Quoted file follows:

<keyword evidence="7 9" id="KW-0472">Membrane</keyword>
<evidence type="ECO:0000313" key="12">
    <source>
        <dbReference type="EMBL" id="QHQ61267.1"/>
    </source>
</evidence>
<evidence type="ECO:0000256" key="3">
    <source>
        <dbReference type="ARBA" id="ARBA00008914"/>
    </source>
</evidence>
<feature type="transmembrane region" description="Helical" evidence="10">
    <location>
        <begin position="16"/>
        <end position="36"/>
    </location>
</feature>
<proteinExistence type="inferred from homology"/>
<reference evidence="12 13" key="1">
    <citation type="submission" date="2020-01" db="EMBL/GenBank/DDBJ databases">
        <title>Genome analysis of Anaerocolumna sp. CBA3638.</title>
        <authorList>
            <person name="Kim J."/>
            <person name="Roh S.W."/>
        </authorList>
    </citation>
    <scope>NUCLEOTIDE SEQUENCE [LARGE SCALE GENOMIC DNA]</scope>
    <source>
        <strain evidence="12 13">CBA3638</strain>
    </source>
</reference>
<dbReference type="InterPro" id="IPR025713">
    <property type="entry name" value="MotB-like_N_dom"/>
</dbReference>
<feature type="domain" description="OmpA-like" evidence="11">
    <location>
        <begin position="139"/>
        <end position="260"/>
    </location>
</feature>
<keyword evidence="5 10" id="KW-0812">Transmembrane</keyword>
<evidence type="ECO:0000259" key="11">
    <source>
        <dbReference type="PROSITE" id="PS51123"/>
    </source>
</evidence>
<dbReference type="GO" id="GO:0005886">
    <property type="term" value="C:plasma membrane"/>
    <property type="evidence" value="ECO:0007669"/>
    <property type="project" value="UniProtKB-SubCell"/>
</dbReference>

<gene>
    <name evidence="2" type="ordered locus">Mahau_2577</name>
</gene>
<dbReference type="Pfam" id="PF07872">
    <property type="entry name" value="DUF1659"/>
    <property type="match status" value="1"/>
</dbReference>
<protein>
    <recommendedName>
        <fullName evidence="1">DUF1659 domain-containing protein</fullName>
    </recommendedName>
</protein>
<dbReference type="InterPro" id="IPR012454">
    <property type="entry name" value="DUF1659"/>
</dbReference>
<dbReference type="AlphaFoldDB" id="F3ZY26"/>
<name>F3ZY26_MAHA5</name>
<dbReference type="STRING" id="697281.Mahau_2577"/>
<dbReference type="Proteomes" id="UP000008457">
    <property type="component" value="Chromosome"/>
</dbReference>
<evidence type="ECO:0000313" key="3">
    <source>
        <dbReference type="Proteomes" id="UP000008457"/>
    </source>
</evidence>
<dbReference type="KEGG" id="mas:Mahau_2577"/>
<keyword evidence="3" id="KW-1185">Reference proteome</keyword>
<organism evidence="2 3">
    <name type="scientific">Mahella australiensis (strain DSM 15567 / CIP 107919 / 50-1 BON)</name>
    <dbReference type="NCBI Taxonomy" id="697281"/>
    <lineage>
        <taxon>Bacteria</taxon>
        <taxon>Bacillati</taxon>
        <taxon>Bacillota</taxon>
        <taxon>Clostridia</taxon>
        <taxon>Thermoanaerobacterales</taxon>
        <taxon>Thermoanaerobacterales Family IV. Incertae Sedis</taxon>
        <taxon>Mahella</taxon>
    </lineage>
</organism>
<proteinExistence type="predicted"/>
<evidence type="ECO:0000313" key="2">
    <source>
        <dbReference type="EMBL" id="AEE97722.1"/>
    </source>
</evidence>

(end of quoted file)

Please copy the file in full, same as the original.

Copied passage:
<keyword evidence="7 9" id="KW-0472">Membrane</keyword>
<evidence type="ECO:0000313" key="12">
    <source>
        <dbReference type="EMBL" id="QHQ61267.1"/>
    </source>
</evidence>
<evidence type="ECO:0000256" key="3">
    <source>
        <dbReference type="ARBA" id="ARBA00008914"/>
    </source>
</evidence>
<feature type="transmembrane region" description="Helical" evidence="10">
    <location>
        <begin position="16"/>
        <end position="36"/>
    </location>
</feature>
<proteinExistence type="inferred from homology"/>
<reference evidence="12 13" key="1">
    <citation type="submission" date="2020-01" db="EMBL/GenBank/DDBJ databases">
        <title>Genome analysis of Anaerocolumna sp. CBA3638.</title>
        <authorList>
            <person name="Kim J."/>
            <person name="Roh S.W."/>
        </authorList>
    </citation>
    <scope>NUCLEOTIDE SEQUENCE [LARGE SCALE GENOMIC DNA]</scope>
    <source>
        <strain evidence="12 13">CBA3638</strain>
    </source>
</reference>
<dbReference type="InterPro" id="IPR025713">
    <property type="entry name" value="MotB-like_N_dom"/>
</dbReference>
<feature type="domain" description="OmpA-like" evidence="11">
    <location>
        <begin position="139"/>
        <end position="260"/>
    </location>
</feature>
<keyword evidence="5 10" id="KW-0812">Transmembrane</keyword>
<evidence type="ECO:0000259" key="11">
    <source>
        <dbReference type="PROSITE" id="PS51123"/>
    </source>
</evidence>
<dbReference type="GO" id="GO:0005886">
    <property type="term" value="C:plasma membrane"/>
    <property type="evidence" value="ECO:0007669"/>
    <property type="project" value="UniProtKB-SubCell"/>
</dbReference>

<gene>
    <name evidence="2" type="ordered locus">Mahau_2577</name>
</gene>
<dbReference type="Pfam" id="PF07872">
    <property type="entry name" value="DUF1659"/>
    <property type="match status" value="1"/>
</dbReference>
<protein>
    <recommendedName>
        <fullName evidence="1">DUF1659 domain-containing protein</fullName>
    </recommendedName>
</protein>
<dbReference type="InterPro" id="IPR012454">
    <property type="entry name" value="DUF1659"/>
</dbReference>
<dbReference type="AlphaFoldDB" id="F3ZY26"/>
<name>F3ZY26_MAHA5</name>
<dbReference type="STRING" id="697281.Mahau_2577"/>
<dbReference type="Proteomes" id="UP000008457">
    <property type="component" value="Chromosome"/>
</dbReference>
<evidence type="ECO:0000313" key="3">
    <source>
        <dbReference type="Proteomes" id="UP000008457"/>
    </source>
</evidence>
<dbReference type="KEGG" id="mas:Mahau_2577"/>
<keyword evidence="3" id="KW-1185">Reference proteome</keyword>
<organism evidence="2 3">
    <name type="scientific">Mahella australiensis (strain DSM 15567 / CIP 107919 / 50-1 BON)</name>
    <dbReference type="NCBI Taxonomy" id="697281"/>
    <lineage>
        <taxon>Bacteria</taxon>
        <taxon>Bacillati</taxon>
        <taxon>Bacillota</taxon>
        <taxon>Clostridia</taxon>
        <taxon>Thermoanaerobacterales</taxon>
        <taxon>Thermoanaerobacterales Family IV. Incertae Sedis</taxon>
        <taxon>Mahella</taxon>
    </lineage>
</organism>
<proteinExistence type="predicted"/>
<evidence type="ECO:0000313" key="2">
    <source>
        <dbReference type="EMBL" id="AEE97722.1"/>
    </source>
</evidence>